The inspiration for this post is a combination of the Asian love for rice, a fabulous Vietnamese restaurant in London and the increasing importance of heritage branding of Asian commodity exports.
Let’s start at the very beginning. Velo, a Vietnamese takeaway plus sit-in restaurant, is one of my favourites for an often Vietnamese lunch treat. Like any popular joint in food crazy London, it has long queues during lunchtime but a surprisingly efficient service. Rice is one of the primary ingredients in most of Velo’s popular dishes. Being an Asian, sampling rice in the myriad of forms it is served up in Asian cuisines comes naturally to me. So, that motivation combined with the curiosity of tasting Vietnamese food from an albeit commercial joint (this is not a street side shop) was the trigger to walk into Velo one day.
Rice is a staple diet in a majority of Asian countries. But at the end of the day, it is still a commodity, with sizeable levels of domestic consumption but also a significant earner of export revenues. So, what is it about rice that can be leveraged by Asian nations to position it as a heritage product and also use it to communicate a nation’s legacy? Manufacturers in India and Pakistan had woken up long ago to the opportunities of building brands around rice varieties and targeting them to export markets. You will probably see more TV advertising for Indian and Pakistani rice brands in the UK then you would encounter in the source countries. Walk into any supermarket with a significant Asian food section, and you will be bewildered by the variety of brands on the shelves.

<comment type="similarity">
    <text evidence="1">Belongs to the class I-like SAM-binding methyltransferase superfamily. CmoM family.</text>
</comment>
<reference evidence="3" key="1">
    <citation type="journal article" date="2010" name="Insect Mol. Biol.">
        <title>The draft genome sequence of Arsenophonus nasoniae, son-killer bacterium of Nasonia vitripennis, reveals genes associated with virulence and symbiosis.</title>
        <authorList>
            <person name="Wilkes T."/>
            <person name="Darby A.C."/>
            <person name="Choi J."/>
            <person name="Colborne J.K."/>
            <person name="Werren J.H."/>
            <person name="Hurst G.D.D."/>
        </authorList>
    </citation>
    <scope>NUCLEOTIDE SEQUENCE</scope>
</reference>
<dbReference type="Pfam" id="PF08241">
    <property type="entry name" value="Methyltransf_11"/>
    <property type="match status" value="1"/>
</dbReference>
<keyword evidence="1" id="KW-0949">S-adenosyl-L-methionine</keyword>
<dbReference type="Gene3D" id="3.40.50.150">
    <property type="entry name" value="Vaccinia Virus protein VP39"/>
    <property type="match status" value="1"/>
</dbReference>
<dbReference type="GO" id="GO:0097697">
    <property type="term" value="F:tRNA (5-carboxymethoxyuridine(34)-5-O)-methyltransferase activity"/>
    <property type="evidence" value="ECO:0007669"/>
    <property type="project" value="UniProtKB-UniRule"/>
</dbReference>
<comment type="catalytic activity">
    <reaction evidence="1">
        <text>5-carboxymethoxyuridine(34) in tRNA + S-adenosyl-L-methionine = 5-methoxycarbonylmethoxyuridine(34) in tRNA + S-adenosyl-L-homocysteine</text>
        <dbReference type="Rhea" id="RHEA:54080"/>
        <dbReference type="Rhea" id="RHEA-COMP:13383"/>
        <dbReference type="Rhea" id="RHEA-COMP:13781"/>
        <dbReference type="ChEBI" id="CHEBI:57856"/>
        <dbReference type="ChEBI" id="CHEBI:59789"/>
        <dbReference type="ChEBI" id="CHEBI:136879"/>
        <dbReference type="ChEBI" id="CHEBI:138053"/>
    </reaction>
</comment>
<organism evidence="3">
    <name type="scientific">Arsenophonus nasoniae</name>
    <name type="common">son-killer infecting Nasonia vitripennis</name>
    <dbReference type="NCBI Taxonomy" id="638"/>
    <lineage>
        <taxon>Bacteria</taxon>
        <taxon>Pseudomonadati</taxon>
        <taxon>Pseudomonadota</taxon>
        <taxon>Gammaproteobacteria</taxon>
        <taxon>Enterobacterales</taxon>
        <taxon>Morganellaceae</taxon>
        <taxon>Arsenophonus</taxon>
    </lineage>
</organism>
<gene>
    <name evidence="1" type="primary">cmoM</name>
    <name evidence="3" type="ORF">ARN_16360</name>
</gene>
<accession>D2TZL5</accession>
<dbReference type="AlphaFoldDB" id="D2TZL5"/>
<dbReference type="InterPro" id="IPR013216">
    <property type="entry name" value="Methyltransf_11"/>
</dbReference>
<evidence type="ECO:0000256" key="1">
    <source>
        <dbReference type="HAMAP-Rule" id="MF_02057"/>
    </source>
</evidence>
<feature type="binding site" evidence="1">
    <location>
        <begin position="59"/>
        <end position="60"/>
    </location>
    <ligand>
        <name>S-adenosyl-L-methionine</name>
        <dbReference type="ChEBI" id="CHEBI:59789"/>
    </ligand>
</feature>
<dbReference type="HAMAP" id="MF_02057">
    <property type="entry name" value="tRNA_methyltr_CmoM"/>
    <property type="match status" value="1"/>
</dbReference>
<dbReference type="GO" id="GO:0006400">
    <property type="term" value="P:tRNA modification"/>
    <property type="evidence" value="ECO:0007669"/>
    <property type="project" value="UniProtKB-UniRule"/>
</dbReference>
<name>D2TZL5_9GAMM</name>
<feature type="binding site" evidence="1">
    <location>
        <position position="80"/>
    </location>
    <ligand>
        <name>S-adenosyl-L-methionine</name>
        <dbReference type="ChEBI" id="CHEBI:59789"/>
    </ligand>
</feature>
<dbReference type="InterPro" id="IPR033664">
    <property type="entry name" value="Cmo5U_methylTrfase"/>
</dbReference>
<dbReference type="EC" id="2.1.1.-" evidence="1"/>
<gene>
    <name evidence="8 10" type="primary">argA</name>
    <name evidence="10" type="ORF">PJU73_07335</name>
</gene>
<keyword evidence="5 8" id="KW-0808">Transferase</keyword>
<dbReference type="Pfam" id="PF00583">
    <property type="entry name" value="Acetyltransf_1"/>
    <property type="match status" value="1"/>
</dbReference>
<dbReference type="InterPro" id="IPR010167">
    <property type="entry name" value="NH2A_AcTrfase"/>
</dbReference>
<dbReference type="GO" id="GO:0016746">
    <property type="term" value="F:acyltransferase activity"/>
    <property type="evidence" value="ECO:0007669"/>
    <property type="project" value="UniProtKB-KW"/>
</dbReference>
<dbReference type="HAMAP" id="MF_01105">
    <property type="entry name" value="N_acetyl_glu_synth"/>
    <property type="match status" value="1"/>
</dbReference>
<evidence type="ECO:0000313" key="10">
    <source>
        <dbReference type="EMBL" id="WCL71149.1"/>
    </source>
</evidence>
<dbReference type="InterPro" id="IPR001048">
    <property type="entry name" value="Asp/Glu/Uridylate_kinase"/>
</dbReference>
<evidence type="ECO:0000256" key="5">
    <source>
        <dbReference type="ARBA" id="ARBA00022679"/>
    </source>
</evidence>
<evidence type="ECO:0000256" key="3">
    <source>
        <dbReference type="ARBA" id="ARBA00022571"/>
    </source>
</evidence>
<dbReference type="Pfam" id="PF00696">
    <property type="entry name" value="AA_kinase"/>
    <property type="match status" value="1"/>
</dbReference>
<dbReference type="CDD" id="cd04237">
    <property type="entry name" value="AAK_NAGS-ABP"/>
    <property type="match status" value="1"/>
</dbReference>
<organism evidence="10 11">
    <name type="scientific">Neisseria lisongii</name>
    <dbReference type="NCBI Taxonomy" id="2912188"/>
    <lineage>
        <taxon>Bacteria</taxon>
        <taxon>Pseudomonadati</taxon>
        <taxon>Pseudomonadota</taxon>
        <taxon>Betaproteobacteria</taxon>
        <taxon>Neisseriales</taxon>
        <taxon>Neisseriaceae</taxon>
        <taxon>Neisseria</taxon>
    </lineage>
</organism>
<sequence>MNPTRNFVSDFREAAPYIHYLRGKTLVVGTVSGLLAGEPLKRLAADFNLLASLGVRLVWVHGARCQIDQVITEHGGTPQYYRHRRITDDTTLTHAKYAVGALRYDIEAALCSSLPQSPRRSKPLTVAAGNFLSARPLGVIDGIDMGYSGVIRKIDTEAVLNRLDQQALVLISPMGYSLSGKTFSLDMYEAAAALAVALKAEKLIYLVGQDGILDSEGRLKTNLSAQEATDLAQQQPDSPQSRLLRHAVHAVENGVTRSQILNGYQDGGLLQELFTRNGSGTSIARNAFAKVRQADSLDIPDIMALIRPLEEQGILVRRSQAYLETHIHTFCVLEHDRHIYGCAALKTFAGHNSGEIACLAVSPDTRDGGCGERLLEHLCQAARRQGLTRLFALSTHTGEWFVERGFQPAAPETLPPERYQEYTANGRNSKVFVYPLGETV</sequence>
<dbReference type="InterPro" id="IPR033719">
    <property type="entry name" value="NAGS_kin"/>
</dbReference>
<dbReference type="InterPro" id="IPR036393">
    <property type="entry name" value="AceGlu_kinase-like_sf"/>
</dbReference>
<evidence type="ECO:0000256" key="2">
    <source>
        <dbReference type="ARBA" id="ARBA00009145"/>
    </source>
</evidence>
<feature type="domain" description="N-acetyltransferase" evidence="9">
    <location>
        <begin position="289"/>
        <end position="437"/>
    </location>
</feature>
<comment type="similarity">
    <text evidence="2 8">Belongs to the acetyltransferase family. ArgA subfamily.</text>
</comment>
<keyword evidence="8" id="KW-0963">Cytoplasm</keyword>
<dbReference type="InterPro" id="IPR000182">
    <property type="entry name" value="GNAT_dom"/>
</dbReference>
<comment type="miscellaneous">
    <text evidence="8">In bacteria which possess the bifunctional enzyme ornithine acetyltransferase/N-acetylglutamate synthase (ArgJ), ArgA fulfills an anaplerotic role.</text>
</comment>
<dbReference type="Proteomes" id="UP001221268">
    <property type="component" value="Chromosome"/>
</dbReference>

As a product, rice has one single differentiating characteristic that allows any form of mainstream, premium or super-premium positioning. This is nothing but the type of the rice. Strong brands with sizeable loyalty levels have been built around this characteristic. Households will swear by a variety and will go to extreme lengths to get hold of that variety. It is form of luxury marketing positioned on scarcity and exclusivity, but at the bottom end of the price scale, that many Asian brands have mastered. Indian and Pakistani rice varieties are considered to be the best for numerous Asian dishes.
But is there room for more differentiated rice brands to develop across Asia? Of course there is, and they also have the ability to contribute brand building prowess to a nation. Let’s take an example of a country that has been able to successfully implement such initiatives.
As a Londoner, I am also not a stranger to Thai food. One of the characteristic ingredients of Thai food, whether you are having it in a posh Thai restaurant or having it from a street stall in Bangkok, is jasmine rice. In 2015, the World Rice Conference voted Cambodian and Thai rice as the best in world. Thai rice brands have strong export markets and are increasingly becoming more and more mainstream (expanding out of the pockets of loyalty among the global Thai diaspora). Thailand was one of the biggest rice exporting countries in 2015, pipped to the post by India. Thai rice brands like Khao Dawk Mali and Hom Mali have strong visibility and loyalty in global markets.